Fun fact: this is probably the simplest way to generate any repeatable sequence you need. Simply divide required sequence by a number consisting of equal number of nines, for instance: $$ {82742 \over 99999} = 0,827428274282742... $$

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$$ f(x) = \begin{cases} 0 & x \not\equiv 4 \pmod 5 \\ 1 & x \equiv 4 \pmod 5 \end{cases} $$

Or with the Iverson bracket,

$$ f(x) = \left[x \equiv 4 \pmod 5\right]$$

However, one of the ones you were probably looking for is

$$ f(x) = \frac{1}{5} \sum_{k=0}^4 \zeta^{k(x-4)} $$

where $\zeta$ is any primitive (complex) fifth root of unity; e.g. $\exp(2 \pi \mathbf{i} / 5)$, which can also be written as the principal value of the complex exponential $(-1)^{2/5}$. (there is a (messy) formula for this constant in radicals)

This formula is a special case of the Discrete Fourier Transform, which can be used to come up with a formula like this for any periodic sequence of complex numbers.

Naturally you could take the real part and write

$$ f(x) = \frac{1}{5} \sum_{k=0}^4 \cos\left(\frac{2 \pi}{5} k (x-4) \right) $$

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Take any periodic function $g$ of period $5$ that has at least one value that appears once only, let $g(4)$ WLOG. For example $g(n)=\sin\left(\frac{2\pi n}{5}\right)$.

Then the Lagrangian interpolant

$$f(n)=\frac{(g(n)-g(0))(g(n)-g(1))(g(n)-g(2))(g(n)-g(3))}{(g(4)-g(0))(g(4)-g(1))(g(4)-g(2))(g(4)-g(3))}$$ does the trick.

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Generating functions is a way to express a sequence. For this example we would like a closed form of the function $$ g(x) = a_0 + a_1x + a_2x^2 + a_3x^3 + a_4x^4 + a_5x^5 + a_6x^6 + a_7x^7 + a_8x^8 + a_9x^9 + \cdots $$ where $a_0=0,a_1=0,a_2=0,a_3=0,a_4=1,a_5=0,a_6=0,a_7=0,a_8=0,a_9=1,\dots$ We want thus a closed form for $$ \eqalign{ g(x) &= x^4 + x^9 + x^{14} + x^{19} + \cdots \cr &= x^4 (1 + x^5 + x^{10} + x^{15} + \cdots) \cr &= {x^4 \over 1 - x^5} \cr } $$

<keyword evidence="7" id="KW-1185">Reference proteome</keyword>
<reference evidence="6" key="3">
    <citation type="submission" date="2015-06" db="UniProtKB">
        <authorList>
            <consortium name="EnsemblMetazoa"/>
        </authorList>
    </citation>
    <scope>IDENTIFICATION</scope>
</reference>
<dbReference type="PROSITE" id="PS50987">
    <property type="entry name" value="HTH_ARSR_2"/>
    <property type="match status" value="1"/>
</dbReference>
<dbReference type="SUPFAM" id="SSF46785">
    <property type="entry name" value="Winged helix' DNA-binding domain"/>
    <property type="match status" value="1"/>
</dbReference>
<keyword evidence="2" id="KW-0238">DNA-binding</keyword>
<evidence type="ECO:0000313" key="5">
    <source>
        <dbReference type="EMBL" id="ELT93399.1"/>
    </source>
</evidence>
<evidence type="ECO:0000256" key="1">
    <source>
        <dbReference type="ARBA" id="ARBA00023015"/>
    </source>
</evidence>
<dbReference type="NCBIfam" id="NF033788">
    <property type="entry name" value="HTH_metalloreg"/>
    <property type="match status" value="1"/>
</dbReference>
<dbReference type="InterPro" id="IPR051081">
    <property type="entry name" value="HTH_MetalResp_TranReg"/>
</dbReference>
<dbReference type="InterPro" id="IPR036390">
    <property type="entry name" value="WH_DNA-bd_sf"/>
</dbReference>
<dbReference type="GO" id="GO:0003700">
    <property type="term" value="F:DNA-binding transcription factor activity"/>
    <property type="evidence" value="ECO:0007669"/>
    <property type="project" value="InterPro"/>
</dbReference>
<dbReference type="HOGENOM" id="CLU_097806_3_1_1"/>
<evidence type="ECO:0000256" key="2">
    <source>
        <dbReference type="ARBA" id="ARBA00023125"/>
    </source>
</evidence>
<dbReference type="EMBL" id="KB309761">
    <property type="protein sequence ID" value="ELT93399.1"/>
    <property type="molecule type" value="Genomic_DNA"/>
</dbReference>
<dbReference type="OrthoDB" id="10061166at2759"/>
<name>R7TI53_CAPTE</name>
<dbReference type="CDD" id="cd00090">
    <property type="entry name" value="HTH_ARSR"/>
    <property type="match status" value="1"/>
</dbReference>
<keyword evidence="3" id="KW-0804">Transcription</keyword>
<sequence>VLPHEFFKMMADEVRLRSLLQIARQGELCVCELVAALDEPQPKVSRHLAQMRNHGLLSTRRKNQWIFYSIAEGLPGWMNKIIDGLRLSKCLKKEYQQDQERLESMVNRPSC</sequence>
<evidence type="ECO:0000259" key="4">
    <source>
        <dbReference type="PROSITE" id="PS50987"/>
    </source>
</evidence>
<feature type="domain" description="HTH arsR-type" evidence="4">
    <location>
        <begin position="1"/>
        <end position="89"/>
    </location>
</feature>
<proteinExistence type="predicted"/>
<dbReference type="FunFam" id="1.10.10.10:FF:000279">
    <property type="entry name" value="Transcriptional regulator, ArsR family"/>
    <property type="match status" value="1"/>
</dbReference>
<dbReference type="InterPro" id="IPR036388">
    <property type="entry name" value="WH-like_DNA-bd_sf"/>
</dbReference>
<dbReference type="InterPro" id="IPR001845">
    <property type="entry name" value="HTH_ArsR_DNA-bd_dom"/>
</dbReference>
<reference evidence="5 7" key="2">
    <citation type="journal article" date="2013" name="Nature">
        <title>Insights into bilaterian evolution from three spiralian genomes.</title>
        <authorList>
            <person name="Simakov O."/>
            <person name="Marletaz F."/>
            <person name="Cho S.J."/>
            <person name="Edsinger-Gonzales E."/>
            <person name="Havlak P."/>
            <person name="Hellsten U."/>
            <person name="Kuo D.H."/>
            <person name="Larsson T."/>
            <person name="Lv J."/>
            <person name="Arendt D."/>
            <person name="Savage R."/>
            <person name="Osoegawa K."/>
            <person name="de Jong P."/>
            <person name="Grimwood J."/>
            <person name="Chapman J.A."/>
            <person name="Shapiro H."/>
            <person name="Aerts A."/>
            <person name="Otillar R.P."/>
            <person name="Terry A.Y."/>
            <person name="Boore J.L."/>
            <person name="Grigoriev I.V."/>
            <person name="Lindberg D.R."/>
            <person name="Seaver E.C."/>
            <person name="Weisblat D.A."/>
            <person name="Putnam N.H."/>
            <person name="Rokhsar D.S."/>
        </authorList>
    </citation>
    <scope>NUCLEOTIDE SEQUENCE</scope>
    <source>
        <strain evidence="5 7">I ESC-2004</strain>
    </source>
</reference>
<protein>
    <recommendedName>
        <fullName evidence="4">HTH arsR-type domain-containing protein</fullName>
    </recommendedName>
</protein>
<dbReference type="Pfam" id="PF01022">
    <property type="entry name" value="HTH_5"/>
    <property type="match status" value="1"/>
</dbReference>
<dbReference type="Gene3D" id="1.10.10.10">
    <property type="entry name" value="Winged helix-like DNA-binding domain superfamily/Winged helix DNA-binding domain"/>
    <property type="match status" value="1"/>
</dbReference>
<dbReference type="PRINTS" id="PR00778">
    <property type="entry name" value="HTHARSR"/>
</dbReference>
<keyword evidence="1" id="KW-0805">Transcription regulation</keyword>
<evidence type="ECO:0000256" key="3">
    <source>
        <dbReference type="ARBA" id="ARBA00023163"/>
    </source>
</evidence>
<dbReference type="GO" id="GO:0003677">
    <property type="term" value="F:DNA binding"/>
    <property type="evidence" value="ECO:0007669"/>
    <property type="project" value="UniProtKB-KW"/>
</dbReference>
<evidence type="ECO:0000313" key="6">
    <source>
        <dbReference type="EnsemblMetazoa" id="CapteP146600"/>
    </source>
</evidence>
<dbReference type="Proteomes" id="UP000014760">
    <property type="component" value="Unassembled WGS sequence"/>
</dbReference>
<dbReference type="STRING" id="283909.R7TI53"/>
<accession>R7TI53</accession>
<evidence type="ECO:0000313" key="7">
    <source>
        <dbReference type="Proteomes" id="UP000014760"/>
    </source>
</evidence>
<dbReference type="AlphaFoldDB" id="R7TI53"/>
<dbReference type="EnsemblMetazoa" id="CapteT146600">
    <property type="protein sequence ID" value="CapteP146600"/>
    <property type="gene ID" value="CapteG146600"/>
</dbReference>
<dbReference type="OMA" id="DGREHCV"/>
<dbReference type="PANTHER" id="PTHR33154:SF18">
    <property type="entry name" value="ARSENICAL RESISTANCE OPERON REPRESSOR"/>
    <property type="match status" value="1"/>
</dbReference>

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    $\begingroup$ $g(0) = 0$, $g(1) = \text{undefined}$, $g(2) \approx -0.5$ ... this doesn't seem to be at all what we are looking for. And besides, $g(x)$ only works for $|x| < 1$ (otherwise the geometric series diverges) $\endgroup$
    – Justin
    Commented Sep 5, 2015 at 17:44
  • $\begingroup$ A generating function is a different way to express a sequence than the OP is looking for. He simply wants a function that eats an index and spits out the sequence element with that index. $\endgroup$ Commented Sep 5, 2015 at 19:08
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(1+(-1)^z)/2 z=((n+1)(n+2)(n+3)/2) - 1

z = splitter

The formula for sequence {0,0,0,1,0,0,01,...} I call this as quadrivariate periodic zeroth dimensional sequence. Because i am still looking for formula for first dimension {1,1,1,1,2,2,2,2,3,3,3,3,...} and higher dimensions.

I am also looking for formula for {0,0,0,0,1,...} in terms of n without the use of modular math.

Bivariate periodic sequences {0,1,0,1,...} and Trivariate periodic sequences {0,0,1,0,0,1,...} were already constructed up to m dimension.

Univariate {0,0,0,0,...} sequences include the arithmetic sequences and the regular polygonal numbers and the integers raised to common power.